The sales process includes all the steps and procedures a company puts in place on its way to having the product delivered and invoiced. When the sales process is changed or modified, expect the sales force to need time to adjust. For example, the sales team might be required to fill out new reports or obtain price quotes from the corporate office, even if they previously had the freedom to do this themselves. During a period of adjustment to a new process, expect sales to be impacted. When the sales process is changed, all of management should expect sales as well as sales forecasting to be affected and in a direct proportion to the degree and type of change, at least for the short term.
Additionally, sales reps generally dislike change. They don’t want to spend time learning a new process; they realize that learning the new system will detract from their current efforts. If they see the change as inhibiting their sales, this will impact morale—especially if the change is a non-sales requirement. If you are faced with needing to modify the sale process, quantify the amount of time the average rep will need to spend on the new non-sales activity, calibrate this lost selling time to lost sales, and advise senior management on the anticipated impact. All management needs to be aware that changing the sales process will affect sales.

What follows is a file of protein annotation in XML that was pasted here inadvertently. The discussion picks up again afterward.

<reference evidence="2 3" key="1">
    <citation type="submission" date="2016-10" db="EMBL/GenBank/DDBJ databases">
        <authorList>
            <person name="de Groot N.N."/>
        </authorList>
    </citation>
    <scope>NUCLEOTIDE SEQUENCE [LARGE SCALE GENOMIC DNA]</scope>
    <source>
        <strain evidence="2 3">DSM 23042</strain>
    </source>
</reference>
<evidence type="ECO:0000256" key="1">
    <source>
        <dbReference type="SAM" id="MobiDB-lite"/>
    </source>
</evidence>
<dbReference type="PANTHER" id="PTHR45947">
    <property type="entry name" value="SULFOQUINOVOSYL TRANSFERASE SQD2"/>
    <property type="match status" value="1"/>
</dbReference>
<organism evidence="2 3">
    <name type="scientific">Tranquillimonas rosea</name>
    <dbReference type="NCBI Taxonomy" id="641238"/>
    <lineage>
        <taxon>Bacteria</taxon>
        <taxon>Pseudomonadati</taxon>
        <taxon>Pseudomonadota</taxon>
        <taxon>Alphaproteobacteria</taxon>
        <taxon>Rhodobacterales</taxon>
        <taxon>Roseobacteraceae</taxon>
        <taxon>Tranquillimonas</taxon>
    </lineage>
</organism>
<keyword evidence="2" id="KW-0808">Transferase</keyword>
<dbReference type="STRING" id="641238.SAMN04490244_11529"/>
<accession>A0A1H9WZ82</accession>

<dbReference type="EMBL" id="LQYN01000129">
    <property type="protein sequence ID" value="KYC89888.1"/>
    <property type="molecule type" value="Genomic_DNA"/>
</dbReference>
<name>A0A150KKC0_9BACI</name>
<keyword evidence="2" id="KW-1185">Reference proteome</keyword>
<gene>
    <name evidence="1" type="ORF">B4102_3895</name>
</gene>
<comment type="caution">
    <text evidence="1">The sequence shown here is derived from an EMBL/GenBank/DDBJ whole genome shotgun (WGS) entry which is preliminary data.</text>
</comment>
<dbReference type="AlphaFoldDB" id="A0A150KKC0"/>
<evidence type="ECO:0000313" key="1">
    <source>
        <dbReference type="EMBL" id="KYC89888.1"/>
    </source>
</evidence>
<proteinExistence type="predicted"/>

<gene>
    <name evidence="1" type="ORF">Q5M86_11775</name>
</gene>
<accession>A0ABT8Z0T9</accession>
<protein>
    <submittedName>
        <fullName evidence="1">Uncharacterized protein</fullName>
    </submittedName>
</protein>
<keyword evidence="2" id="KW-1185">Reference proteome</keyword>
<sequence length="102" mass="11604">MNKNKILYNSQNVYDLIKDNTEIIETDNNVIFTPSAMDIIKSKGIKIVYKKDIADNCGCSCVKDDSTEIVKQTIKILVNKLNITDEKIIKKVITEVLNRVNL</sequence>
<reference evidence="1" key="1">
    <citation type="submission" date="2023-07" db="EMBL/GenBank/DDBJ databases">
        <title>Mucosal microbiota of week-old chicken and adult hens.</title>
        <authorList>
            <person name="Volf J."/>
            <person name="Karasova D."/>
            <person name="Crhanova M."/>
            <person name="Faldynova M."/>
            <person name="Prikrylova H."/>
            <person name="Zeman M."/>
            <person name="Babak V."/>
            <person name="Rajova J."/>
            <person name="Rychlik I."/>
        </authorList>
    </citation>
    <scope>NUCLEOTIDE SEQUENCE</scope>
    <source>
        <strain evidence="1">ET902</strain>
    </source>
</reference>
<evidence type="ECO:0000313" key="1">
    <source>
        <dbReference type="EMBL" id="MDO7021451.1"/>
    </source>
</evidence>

6. Poor Metrics
Metrics are the numbers that tell us where we have been and where we are headed. They should act as the radar that lets us know well in advance of impending problems. A large number of sales management teams get into trouble due to ineffective metrics—or in extreme cases I’ve seen, no metrics at all. Usually, when we find poor metrics, it is because sales management doesn’t appreciate their value or does not know the business well enough to develop them. Good metrics should allow sales management to confidently predict the quarter’s sales, identify high- and low-performing reps, and develop solutions to problems. In today’s high-velocity markets, it is imperative to have a solid dashboard of metrics to guide the sales ship and keep it out of trouble.
7. Lack of Deep Understanding of the Business